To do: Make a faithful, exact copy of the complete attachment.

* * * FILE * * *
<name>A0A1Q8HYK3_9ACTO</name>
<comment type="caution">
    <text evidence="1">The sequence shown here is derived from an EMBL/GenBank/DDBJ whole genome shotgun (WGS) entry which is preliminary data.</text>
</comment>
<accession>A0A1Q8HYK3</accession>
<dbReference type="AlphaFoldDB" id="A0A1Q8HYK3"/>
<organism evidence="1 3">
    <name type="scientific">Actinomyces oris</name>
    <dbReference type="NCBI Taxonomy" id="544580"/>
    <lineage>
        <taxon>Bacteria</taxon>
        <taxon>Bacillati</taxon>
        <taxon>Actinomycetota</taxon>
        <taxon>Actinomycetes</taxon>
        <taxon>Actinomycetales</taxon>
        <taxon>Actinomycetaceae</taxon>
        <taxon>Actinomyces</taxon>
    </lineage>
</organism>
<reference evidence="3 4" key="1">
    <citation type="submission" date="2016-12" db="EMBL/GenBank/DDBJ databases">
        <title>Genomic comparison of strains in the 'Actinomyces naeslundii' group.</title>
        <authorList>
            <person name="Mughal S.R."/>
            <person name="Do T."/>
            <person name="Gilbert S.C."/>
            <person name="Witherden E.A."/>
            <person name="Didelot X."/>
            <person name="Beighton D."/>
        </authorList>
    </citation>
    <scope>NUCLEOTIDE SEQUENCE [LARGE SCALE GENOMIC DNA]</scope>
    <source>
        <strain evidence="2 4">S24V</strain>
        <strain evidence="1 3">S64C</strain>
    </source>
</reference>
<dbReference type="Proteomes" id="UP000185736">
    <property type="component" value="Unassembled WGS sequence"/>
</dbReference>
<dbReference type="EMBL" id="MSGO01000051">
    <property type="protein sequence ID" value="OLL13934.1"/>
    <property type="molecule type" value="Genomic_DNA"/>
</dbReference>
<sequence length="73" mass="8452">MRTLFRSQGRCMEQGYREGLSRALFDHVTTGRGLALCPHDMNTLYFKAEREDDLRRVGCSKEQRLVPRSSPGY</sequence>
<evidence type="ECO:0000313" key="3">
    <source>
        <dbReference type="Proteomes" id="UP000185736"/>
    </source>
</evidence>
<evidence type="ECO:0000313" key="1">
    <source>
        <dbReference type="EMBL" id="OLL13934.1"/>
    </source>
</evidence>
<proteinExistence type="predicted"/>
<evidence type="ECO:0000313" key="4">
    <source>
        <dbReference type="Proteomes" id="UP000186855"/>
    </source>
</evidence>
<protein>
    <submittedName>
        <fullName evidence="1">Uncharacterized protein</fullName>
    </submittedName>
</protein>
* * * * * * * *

<name>A0A1Q8HYK3_9ACTO</name>
<comment type="caution">
    <text evidence="1">The sequence shown here is derived from an EMBL/GenBank/DDBJ whole genome shotgun (WGS) entry which is preliminary data.</text>
</comment>
<accession>A0A1Q8HYK3</accession>
<dbReference type="AlphaFoldDB" id="A0A1Q8HYK3"/>
<organism evidence="1 3">
    <name type="scientific">Actinomyces oris</name>
    <dbReference type="NCBI Taxonomy" id="544580"/>
    <lineage>
        <taxon>Bacteria</taxon>
        <taxon>Bacillati</taxon>
        <taxon>Actinomycetota</taxon>
        <taxon>Actinomycetes</taxon>
        <taxon>Actinomycetales</taxon>
        <taxon>Actinomycetaceae</taxon>
        <taxon>Actinomyces</taxon>
    </lineage>
</organism>
<reference evidence="3 4" key="1">
    <citation type="submission" date="2016-12" db="EMBL/GenBank/DDBJ databases">
        <title>Genomic comparison of strains in the 'Actinomyces naeslundii' group.</title>
        <authorList>
            <person name="Mughal S.R."/>
            <person name="Do T."/>
            <person name="Gilbert S.C."/>
            <person name="Witherden E.A."/>
            <person name="Didelot X."/>
            <person name="Beighton D."/>
        </authorList>
    </citation>
    <scope>NUCLEOTIDE SEQUENCE [LARGE SCALE GENOMIC DNA]</scope>
    <source>
        <strain evidence="2 4">S24V</strain>
        <strain evidence="1 3">S64C</strain>
    </source>
</reference>
<dbReference type="Proteomes" id="UP000185736">
    <property type="component" value="Unassembled WGS sequence"/>
</dbReference>
<dbReference type="EMBL" id="MSGO01000051">
    <property type="protein sequence ID" value="OLL13934.1"/>
    <property type="molecule type" value="Genomic_DNA"/>
</dbReference>
<sequence length="73" mass="8452">MRTLFRSQGRCMEQGYREGLSRALFDHVTTGRGLALCPHDMNTLYFKAEREDDLRRVGCSKEQRLVPRSSPGY</sequence>
<evidence type="ECO:0000313" key="3">
    <source>
        <dbReference type="Proteomes" id="UP000185736"/>
    </source>
</evidence>
<evidence type="ECO:0000313" key="1">
    <source>
        <dbReference type="EMBL" id="OLL13934.1"/>
    </source>
</evidence>
<proteinExistence type="predicted"/>
<evidence type="ECO:0000313" key="4">
    <source>
        <dbReference type="Proteomes" id="UP000186855"/>
    </source>
</evidence>
<protein>
    <submittedName>
        <fullName evidence="1">Uncharacterized protein</fullName>
    </submittedName>
</protein>